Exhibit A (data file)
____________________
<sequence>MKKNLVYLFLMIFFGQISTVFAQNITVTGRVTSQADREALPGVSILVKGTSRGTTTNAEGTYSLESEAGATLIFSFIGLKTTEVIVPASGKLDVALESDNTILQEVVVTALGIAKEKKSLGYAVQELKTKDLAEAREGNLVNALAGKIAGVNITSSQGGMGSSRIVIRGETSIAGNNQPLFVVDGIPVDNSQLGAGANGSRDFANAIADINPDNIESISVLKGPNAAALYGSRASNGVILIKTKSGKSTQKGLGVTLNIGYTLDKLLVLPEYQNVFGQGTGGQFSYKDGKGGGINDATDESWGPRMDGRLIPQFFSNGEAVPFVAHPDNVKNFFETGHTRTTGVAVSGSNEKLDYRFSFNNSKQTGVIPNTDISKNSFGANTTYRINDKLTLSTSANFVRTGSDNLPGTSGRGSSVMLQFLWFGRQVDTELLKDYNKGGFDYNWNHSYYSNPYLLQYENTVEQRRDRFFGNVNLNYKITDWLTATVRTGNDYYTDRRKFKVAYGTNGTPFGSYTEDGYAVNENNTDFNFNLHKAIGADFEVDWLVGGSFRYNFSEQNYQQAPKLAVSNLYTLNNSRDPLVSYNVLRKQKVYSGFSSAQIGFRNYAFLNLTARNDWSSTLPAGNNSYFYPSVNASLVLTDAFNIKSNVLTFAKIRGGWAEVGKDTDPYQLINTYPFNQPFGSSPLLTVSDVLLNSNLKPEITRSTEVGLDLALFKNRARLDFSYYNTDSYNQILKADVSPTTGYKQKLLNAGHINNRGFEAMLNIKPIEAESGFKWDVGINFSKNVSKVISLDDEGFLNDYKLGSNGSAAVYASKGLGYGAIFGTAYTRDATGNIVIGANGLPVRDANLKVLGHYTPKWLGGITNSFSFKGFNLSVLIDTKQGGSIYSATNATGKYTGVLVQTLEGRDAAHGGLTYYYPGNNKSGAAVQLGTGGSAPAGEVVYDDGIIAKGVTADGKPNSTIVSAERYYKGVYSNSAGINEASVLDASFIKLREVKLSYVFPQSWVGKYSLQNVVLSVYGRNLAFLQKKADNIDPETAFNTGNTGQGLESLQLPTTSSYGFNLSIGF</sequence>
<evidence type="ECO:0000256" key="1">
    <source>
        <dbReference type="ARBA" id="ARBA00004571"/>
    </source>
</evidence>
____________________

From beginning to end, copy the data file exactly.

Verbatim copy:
<sequence>MKKNLVYLFLMIFFGQISTVFAQNITVTGRVTSQADREALPGVSILVKGTSRGTTTNAEGTYSLESEAGATLIFSFIGLKTTEVIVPASGKLDVALESDNTILQEVVVTALGIAKEKKSLGYAVQELKTKDLAEAREGNLVNALAGKIAGVNITSSQGGMGSSRIVIRGETSIAGNNQPLFVVDGIPVDNSQLGAGANGSRDFANAIADINPDNIESISVLKGPNAAALYGSRASNGVILIKTKSGKSTQKGLGVTLNIGYTLDKLLVLPEYQNVFGQGTGGQFSYKDGKGGGINDATDESWGPRMDGRLIPQFFSNGEAVPFVAHPDNVKNFFETGHTRTTGVAVSGSNEKLDYRFSFNNSKQTGVIPNTDISKNSFGANTTYRINDKLTLSTSANFVRTGSDNLPGTSGRGSSVMLQFLWFGRQVDTELLKDYNKGGFDYNWNHSYYSNPYLLQYENTVEQRRDRFFGNVNLNYKITDWLTATVRTGNDYYTDRRKFKVAYGTNGTPFGSYTEDGYAVNENNTDFNFNLHKAIGADFEVDWLVGGSFRYNFSEQNYQQAPKLAVSNLYTLNNSRDPLVSYNVLRKQKVYSGFSSAQIGFRNYAFLNLTARNDWSSTLPAGNNSYFYPSVNASLVLTDAFNIKSNVLTFAKIRGGWAEVGKDTDPYQLINTYPFNQPFGSSPLLTVSDVLLNSNLKPEITRSTEVGLDLALFKNRARLDFSYYNTDSYNQILKADVSPTTGYKQKLLNAGHINNRGFEAMLNIKPIEAESGFKWDVGINFSKNVSKVISLDDEGFLNDYKLGSNGSAAVYASKGLGYGAIFGTAYTRDATGNIVIGANGLPVRDANLKVLGHYTPKWLGGITNSFSFKGFNLSVLIDTKQGGSIYSATNATGKYTGVLVQTLEGRDAAHGGLTYYYPGNNKSGAAVQLGTGGSAPAGEVVYDDGIIAKGVTADGKPNSTIVSAERYYKGVYSNSAGINEASVLDASFIKLREVKLSYVFPQSWVGKYSLQNVVLSVYGRNLAFLQKKADNIDPETAFNTGNTGQGLESLQLPTTSSYGFNLSIGF</sequence>
<evidence type="ECO:0000256" key="1">
    <source>
        <dbReference type="ARBA" id="ARBA00004571"/>
    </source>
</evidence>